Japan’s prime minister Shinzo Abe and his conservative party, along with the ruling Liberal Democratic party and their coalition partner, looked set to capture a majority in Sunday’s national election.
But the vote for parliament’s lower house is an early test of Abe’s popularity, as well as his close ties with the president of the powerful military, the defense minister Shigeru Ishiba, both of whom are seeking re-election in their districts.
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Abe, who is seeking a third consecutive term, has campaigned on a domestic agenda that includes promises to foster faster economic growth, boost the supply of domestic energy and ease restrictions on public pensions.
The upper house election for 60 seats in August is seen as a more likely gauge of support.
Abe also wants to rewrite the pacifist constitution, considered a touchstone of postwar Japanese history. Critics say he is acting to the detriment of Japan’s post-war peace process.
The leftwing opposition Democratic party sought to keep the focus on Abe’s support for the military, which it says was weakened by his economic policies that have seen the military refocus on securing wartime threats, rather than responding to domestic emergencies.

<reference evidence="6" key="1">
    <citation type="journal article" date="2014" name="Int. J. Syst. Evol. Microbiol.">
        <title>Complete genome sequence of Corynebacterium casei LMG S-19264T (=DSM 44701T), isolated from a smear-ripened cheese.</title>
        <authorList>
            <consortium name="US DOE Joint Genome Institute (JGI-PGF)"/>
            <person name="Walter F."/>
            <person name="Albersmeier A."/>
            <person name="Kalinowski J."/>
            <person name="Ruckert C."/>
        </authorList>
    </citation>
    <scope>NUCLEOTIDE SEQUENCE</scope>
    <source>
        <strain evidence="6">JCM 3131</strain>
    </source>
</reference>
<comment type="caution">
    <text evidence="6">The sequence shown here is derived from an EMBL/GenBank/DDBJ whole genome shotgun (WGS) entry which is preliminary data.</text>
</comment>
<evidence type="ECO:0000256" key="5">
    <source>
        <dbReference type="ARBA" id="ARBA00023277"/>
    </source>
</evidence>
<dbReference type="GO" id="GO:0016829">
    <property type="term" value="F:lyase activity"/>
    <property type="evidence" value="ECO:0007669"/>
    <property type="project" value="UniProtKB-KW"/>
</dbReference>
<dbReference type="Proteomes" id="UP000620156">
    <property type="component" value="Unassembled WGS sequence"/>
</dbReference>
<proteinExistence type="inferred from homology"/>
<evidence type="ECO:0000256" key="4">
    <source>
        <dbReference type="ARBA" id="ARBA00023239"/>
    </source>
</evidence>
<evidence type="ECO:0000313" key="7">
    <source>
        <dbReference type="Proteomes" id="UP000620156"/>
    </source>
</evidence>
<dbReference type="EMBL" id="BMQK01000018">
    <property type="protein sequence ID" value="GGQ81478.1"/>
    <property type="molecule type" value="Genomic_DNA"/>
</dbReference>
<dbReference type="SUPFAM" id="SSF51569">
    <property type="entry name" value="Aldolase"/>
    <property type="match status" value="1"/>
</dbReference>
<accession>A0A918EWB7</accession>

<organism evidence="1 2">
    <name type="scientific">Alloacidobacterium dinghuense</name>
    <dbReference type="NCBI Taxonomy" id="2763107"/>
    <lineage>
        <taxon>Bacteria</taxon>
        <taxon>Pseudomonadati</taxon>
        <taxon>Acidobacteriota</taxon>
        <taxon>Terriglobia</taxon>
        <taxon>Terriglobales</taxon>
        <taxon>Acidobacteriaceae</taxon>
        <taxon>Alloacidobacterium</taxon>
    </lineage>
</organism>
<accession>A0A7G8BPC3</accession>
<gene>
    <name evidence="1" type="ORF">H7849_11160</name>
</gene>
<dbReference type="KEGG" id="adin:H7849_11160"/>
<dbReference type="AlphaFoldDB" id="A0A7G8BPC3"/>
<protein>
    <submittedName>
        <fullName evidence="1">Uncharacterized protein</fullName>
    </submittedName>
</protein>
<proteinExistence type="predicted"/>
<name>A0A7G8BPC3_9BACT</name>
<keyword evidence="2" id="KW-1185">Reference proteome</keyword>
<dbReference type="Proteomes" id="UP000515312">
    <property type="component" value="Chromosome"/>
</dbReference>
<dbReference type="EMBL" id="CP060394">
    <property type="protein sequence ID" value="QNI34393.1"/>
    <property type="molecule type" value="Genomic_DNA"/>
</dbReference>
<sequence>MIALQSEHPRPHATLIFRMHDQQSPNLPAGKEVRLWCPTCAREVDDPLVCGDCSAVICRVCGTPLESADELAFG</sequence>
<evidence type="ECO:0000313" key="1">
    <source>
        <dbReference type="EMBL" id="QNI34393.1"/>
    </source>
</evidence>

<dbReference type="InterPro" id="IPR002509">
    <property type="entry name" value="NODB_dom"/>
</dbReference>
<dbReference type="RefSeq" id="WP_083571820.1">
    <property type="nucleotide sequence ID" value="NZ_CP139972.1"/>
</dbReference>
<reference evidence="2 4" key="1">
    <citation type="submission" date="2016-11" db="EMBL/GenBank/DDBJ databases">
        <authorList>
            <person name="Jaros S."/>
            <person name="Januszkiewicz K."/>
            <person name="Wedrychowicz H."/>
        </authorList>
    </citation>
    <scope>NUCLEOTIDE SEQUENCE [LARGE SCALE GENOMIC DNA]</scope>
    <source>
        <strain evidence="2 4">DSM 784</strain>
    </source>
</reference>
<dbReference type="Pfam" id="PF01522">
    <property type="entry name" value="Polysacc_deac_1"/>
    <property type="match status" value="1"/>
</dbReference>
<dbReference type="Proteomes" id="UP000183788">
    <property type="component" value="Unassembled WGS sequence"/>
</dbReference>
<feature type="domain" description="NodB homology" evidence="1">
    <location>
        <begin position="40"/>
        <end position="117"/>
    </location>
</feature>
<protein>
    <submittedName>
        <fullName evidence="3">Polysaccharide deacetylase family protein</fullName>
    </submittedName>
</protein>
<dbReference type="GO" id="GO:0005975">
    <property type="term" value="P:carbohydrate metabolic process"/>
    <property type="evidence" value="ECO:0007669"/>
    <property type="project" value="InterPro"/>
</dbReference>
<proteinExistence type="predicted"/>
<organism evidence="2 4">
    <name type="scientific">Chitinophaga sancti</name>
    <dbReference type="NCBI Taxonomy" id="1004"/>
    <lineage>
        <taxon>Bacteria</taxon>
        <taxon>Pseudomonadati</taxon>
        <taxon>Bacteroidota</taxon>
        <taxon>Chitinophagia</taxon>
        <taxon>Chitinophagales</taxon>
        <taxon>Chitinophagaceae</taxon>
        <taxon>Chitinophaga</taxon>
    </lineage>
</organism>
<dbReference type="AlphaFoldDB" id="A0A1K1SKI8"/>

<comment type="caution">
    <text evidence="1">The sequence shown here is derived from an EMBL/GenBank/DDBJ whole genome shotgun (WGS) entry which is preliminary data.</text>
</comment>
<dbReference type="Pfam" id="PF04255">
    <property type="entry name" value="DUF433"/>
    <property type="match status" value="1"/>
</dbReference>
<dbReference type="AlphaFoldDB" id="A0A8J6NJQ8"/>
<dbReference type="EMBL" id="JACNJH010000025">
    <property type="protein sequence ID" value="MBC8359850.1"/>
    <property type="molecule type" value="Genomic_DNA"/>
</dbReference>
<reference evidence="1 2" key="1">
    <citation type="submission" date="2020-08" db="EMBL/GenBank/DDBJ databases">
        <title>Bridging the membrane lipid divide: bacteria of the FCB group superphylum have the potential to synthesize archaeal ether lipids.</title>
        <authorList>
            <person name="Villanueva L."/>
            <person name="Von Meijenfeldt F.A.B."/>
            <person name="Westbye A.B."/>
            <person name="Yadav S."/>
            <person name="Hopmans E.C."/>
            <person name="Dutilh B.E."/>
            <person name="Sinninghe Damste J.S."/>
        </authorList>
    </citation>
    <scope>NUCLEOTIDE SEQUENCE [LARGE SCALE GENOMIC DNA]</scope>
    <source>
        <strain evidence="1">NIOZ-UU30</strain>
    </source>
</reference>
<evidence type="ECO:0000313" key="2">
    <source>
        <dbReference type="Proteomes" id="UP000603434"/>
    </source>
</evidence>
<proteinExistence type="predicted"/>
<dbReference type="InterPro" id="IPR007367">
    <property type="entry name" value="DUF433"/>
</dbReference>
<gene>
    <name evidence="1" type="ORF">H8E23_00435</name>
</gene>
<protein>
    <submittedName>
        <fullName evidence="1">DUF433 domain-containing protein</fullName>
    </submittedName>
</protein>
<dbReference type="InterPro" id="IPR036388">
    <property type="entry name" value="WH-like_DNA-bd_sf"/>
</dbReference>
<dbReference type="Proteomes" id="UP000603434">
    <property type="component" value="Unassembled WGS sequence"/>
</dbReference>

The opposition party is led by Banri Kaieda, who had led polls for the premiership before Abe’s surprise announcement to seek a third term as prime minister. In a debate last week, Kaieda denied his party was weak, saying it has the capability to form a single bloc that could win an absolute majority in the lower house.
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“The prime minister may be able to take this view at the time, but the upper house elections are closer and it will likely take more than the leadership of one person to win there,” Junichi Fukuda, a former defence minister and a Democratic party candidate, told Reuters.
The Liberal Democratic party, which has held a majority in the lower house since 1989, could see its control over the lower house whittled down to less than 50 seats.
Abe has signalled that his top choice for defence minister if he wins a third term is Ishiba, a close ally who has remained influential even after leading the ruling bloc to a disastrous defeat in a general election last year.
He is also seen as keen on having the hawkish Ishiba run the ministry, even though rivals for the job have criticised Ishiba’s ties to rightwing groups that lobby for a greater role for the military, especially in naval security.
Ishiba, 70, has said it was “unrealistic” to expect the armed forces to serve as guardians of democracy and he opposes the ban on extending the pacifist Article 9 into the conflict-ridden seas.